WHAT IMMIGRATION DOCUMENTS
CAN FOREIGN CITIZENS SHOW TO EMPLOYERS AS PROOF OF THEIR WORK AUTHORIZATION
IN THE UNITED STATES?
To consult an immigration lawyer regarding employment authorization
for a foreign citizen, please call us at (626) 642-8066 or email us at
email@example.com. An attorney
in our office would be happy to assist you.
There is a direct relationship between a foreign citizen’s immigration
or visa status in the United States and the type
of document issued to him or her by the US Citizenship and Immigration
Employers should become familiar with the different category types.
PERMANENT, UNRESTRICTED EMPLOYMENT
Common evidence of work authorization:
• US passport (unexpired or expired)
• US birth certificate
• Permanent Resident Card (Resident Alien Card, Form I-551,
and/or Alien Registration Receipt Card) also known as "Green Card"
• Unrestricted Social Security Card
Employment Available to:
• US citizens
• Lawful Permanent Residents (i.e., Green Card holders)
• Asylees and Refugees.
Note: Employers should know that only aliens who check the “lawful
permanent resident” box on Form I-9 Section 1 would be authorized
(but not required) to present a “Green Card” for Section
TEMPORARY, UNRESTRICTED EMPLOYMENT
Common Evidence of work authorization:
• Employment Authorization Document (EAD)
• For information on how to apply for the EAD, visit this link:
To evidence work authorization that is temporary and unrestricted,
an employee will show an employment authorization document (EAD on Form
I-688B, Form I-766, or Form I-688A in certain legalization cases). EADs
are issued to aliens for several different purposes. Common categories
of EAD holders include aliens awaiting adjustment of status, fiancee
in K-1 status, and aliens granted Temporary Protected Status (TPS).
Employers may want to keep in mind that aliens who check the “alien
authorized to work until .....” box in I-9 Section 1 will be authorized
to present an EAD for Section 2 purposes. EADs are generally valid for
one year. Similarly, the work authorization expiration date listed in
I-9 Section 1 will often be the expiration date of the EAD presented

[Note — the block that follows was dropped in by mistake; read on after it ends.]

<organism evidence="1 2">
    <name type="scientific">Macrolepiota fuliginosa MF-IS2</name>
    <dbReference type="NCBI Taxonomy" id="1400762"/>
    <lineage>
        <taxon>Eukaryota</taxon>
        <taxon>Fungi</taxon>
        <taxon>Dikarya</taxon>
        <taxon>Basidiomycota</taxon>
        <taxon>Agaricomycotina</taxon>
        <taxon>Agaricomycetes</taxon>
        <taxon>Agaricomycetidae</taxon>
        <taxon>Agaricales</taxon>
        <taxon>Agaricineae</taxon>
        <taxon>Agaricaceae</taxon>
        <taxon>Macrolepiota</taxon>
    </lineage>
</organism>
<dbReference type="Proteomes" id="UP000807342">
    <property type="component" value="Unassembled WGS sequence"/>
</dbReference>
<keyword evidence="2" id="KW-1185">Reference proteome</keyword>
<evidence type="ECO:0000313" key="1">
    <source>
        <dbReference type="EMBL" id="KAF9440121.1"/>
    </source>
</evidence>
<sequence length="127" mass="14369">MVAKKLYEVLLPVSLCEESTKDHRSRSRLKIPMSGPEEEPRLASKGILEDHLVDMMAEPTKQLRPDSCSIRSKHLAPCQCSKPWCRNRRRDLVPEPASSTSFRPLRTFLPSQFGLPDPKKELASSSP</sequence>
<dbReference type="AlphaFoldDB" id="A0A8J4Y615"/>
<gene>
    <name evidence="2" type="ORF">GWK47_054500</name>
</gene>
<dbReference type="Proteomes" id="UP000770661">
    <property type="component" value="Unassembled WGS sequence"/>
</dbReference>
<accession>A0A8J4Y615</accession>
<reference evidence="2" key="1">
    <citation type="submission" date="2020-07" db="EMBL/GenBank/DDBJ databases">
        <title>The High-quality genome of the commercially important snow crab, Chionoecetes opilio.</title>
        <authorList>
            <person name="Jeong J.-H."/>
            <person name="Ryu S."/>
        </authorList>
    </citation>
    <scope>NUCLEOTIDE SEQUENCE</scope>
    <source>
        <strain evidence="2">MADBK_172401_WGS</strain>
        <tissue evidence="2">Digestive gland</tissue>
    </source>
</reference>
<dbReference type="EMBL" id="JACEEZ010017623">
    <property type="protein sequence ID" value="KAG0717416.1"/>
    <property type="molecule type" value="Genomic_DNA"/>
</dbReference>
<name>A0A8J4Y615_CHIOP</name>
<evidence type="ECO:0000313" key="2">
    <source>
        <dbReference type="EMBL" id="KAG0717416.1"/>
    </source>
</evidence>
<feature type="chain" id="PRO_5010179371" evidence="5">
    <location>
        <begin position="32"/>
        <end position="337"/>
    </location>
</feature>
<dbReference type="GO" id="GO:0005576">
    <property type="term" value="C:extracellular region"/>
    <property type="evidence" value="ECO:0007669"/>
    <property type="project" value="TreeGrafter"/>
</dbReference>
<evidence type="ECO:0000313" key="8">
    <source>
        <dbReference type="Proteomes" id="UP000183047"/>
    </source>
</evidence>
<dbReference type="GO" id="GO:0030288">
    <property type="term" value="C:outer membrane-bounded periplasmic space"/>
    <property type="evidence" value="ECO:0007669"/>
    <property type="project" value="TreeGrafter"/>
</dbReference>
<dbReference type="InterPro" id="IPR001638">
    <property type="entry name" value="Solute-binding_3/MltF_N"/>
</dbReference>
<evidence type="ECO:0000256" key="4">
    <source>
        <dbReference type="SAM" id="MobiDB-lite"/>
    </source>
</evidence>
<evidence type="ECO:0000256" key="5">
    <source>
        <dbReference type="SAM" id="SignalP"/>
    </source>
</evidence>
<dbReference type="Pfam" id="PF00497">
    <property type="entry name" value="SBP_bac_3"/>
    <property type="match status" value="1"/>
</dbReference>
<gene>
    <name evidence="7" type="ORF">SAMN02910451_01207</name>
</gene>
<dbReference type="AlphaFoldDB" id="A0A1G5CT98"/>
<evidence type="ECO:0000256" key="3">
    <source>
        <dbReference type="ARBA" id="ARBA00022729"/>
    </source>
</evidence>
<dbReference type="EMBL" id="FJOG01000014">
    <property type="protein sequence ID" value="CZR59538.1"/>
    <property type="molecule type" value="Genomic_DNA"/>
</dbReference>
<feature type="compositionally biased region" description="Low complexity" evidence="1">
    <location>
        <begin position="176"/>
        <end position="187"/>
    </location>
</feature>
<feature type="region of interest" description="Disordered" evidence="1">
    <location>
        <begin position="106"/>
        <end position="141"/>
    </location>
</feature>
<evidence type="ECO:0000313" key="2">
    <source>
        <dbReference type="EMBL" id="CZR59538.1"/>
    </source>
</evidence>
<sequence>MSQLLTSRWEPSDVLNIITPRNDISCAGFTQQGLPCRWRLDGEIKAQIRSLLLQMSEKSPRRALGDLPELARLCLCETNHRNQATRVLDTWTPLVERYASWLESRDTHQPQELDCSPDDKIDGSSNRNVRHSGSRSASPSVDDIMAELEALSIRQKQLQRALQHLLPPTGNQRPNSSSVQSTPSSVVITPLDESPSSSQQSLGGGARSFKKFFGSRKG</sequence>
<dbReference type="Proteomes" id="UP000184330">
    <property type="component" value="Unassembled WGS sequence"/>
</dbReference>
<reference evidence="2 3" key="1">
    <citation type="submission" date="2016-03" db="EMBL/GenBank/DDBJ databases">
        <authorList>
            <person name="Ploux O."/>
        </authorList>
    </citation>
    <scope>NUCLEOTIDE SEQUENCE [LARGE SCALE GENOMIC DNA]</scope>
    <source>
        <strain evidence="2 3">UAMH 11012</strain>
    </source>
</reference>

for Section 2 purposes.
TEMPORARY, RESTRICTED EMPLOYMENT (EMPLOYER-SPECIFIC)
Common Evidence of work authorization:
• Form I-94 Arrival-Departure Record showing endorsement of employer-specific
visa classification and unexpired period of admission.
• Employment Available to: Aliens granted employer-specific
work authorized visas, including A-1, A-2, and A-3, C-2 and C-3, E-1
and E-2, F-1 (for on campus employment and curricular practical training
only, and only if presented with Form I-20 endorsed for the specific
employment), G-1, G-2, G-3, G-4 and G-5, H-1b, H-1c, H-2a, H-2b, and
H-3, I, J-1, L-1a and L-1b, O-1 and O-2, P-1, P-2 and P-3, Q, R-1, NATO,
TN, and N–2.
Employer-specific employment authorization is evidenced on the Form
I-94, Arrival-Departure Record that foreign citizens receive and must
retain with their passports. Upon admission into the US, these forms
are stamped or marked with the arriving aliens’ immigration classification
and with the period of authorized stay in the US under that classification.
In order to be acceptable as proof of work eligibility, the stamp must
specify that employment is authorized or indicate an unexpired nonimmigrant
admission. A stamp indicating a nonimmigrant admission means that the
alien may work for the approved employer(s) and for no other employer(s)
until expiration of the indicated period of approved stay. Therefore,
only US employers whose petitions to employ these aliens have been approved
by the USCIS may accept this documentation to satisfy employment eligibility
verification requirements of Form I-9. The employee can work for the
petitioning employer(s) until the period of admission/work authorization
approved by the USCIS expires. The back of Form I-94 may also be completed
by which to indicate employment restriction for those aliens authorized
to work temporarily only for a single employer. With limited exceptions,
aliens are obligated to relinquish their I-94 when leaving the US.
• EWI (aliens who entered and remain in the US illegally, without
inspection) or PWI (present without inspection)
• Visitors (B-1 and B-2, including entry
into US on Visa Waiver with few exceptions)
• Dependents of persons authorized to be employed incident to
their status (including but not limited to H-4 and TD) except spouses
of the L and E classification
• Dependents of students (F-2 and M-2)
THE INFORMATION ON THIS WEBSITE IS NOT TO BE CONSIDERED LEGAL
ADVICE. SUCH INFORMATION IS INTENDED TO EDUCATE MEMBERS OF THE PUBLIC
GENERALLY AND IS NOT INTENDED TO PROVIDE SOLUTIONS TO INDIVIDUAL PROBLEMS.
READERS ARE CAUTIONED NOT TO ATTEMPT TO SOLVE INDIVIDUAL PROBLEMS
ON THE BASIS OF INFORMATION CONTAINED HEREIN AND ARE STRONGLY ADVISED
TO SEEK ADVICE FROM AN EXPERIENCED IMMIGRATION LAWYER REGARDING SPECIFIC
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